Onion salad had also been treated to a healthy time over the coals, and as well as being dressed with various interesting herbs and spices boasted a significant kick from chilli flakes, something which only revealed itself after I'd already had a couple of large mouthfuls. Was a nice surprise, though.

So far, so great. But things were about to get a lot more exciting with the arrival of the "sarma", a parcel of brown crab and rice wrapped in vine leaf which would have been soaked in buttery seafood flavours and troublingly addictive even without the addition of "langoustine emulsion", a kind of seafood mayonnaise, swirled on top. The fact that this dish involves two of my favourite things in the world, and not only did not disappoint but somehow was even greater than I imagined it would be, should tell you everything you need to know. Astonishing stuff.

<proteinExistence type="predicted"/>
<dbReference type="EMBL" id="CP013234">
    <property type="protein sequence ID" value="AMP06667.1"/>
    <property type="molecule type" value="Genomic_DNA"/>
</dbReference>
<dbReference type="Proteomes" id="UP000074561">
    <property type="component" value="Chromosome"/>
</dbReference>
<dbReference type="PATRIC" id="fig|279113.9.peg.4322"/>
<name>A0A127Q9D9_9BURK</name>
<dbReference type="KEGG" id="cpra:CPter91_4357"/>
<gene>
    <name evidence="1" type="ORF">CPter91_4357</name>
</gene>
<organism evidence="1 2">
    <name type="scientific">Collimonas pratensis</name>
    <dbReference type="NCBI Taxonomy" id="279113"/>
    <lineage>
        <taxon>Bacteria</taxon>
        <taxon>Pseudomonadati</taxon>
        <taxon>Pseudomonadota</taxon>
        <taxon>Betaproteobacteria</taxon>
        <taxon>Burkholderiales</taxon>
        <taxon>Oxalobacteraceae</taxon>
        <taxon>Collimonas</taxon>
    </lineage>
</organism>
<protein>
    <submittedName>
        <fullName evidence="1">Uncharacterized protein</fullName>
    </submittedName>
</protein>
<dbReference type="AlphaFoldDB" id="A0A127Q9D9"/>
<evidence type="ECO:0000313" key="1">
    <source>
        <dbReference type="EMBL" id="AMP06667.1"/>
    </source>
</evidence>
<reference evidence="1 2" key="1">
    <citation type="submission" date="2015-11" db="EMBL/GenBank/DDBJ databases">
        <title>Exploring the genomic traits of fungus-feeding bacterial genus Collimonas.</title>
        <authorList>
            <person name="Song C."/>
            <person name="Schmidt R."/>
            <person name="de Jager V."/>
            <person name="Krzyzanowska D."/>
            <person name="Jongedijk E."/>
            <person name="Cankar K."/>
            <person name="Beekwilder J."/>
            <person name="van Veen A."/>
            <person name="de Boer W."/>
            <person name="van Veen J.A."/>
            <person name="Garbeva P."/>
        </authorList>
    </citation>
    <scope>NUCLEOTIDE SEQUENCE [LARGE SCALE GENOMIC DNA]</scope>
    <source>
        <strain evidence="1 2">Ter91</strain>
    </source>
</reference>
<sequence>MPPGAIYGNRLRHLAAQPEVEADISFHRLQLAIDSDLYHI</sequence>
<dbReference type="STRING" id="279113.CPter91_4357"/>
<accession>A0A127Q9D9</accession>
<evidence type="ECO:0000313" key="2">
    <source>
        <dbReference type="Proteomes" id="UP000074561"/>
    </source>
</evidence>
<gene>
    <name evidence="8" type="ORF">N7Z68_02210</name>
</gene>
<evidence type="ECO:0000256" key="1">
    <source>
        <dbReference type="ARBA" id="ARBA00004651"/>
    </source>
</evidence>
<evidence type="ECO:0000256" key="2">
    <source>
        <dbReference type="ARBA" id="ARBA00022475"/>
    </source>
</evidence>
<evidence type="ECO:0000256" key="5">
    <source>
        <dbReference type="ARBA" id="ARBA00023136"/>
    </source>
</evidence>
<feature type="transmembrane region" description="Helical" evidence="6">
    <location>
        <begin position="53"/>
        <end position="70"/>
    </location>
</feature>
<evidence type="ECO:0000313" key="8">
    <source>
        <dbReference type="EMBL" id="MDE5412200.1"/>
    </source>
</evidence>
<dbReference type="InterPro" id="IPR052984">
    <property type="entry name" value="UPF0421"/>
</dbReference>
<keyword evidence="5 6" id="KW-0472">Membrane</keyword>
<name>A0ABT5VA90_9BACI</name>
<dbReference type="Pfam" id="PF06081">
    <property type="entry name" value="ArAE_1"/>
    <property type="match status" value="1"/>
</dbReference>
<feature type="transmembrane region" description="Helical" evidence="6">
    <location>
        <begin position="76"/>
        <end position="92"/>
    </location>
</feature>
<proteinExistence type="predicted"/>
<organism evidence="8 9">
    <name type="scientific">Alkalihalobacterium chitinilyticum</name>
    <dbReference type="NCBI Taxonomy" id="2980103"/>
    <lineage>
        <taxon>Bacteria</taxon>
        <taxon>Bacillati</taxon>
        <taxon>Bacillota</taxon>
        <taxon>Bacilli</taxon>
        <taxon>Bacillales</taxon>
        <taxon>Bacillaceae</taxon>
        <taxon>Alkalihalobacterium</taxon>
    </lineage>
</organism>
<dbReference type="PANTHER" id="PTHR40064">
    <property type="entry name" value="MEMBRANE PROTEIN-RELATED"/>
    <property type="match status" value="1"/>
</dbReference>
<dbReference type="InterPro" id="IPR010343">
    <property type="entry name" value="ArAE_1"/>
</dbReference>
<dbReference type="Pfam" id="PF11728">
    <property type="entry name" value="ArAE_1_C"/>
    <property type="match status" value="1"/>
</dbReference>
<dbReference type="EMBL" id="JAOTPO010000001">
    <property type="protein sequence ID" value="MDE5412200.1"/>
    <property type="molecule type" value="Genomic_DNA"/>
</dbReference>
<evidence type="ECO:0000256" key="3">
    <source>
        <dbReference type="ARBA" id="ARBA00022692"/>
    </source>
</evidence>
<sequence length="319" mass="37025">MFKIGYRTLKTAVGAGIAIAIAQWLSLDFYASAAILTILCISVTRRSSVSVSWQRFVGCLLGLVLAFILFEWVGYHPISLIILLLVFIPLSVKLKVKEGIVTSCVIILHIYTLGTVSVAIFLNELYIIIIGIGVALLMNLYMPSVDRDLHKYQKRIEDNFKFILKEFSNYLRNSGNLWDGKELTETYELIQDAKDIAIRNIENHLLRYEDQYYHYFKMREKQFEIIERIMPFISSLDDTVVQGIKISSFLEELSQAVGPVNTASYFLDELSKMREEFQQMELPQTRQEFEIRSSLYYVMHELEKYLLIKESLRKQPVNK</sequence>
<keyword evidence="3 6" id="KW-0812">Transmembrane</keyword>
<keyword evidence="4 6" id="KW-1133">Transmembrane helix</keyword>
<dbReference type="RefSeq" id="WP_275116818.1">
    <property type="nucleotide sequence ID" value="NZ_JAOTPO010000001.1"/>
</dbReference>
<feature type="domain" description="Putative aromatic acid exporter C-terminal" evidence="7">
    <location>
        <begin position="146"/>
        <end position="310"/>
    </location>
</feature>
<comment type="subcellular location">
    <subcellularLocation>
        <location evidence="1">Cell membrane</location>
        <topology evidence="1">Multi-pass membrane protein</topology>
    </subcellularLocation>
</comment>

From here on, everything that arrived on our table with nothing short of magical. Firstly this cull yaw kofte, which announced its presence with an aroma so enchantingly gamey and complex that it was worth ordering just to have the opportunity to be near it. Of course, to eat it was to be even further bewitched - these extraordinary animals which I've spoken about before on this blog are raised by Matt Chatfield on his farm in Cornwall and though I don't know a great deal about the mystical methods he uses to turn older sheep that would otherwise have been culled (hence the name) into one of Western Europe's greatest meat products of any kind (this is not hyperbole, seriously try some), all I do know is that anywhere serving it knows a thing or two about great ingredients.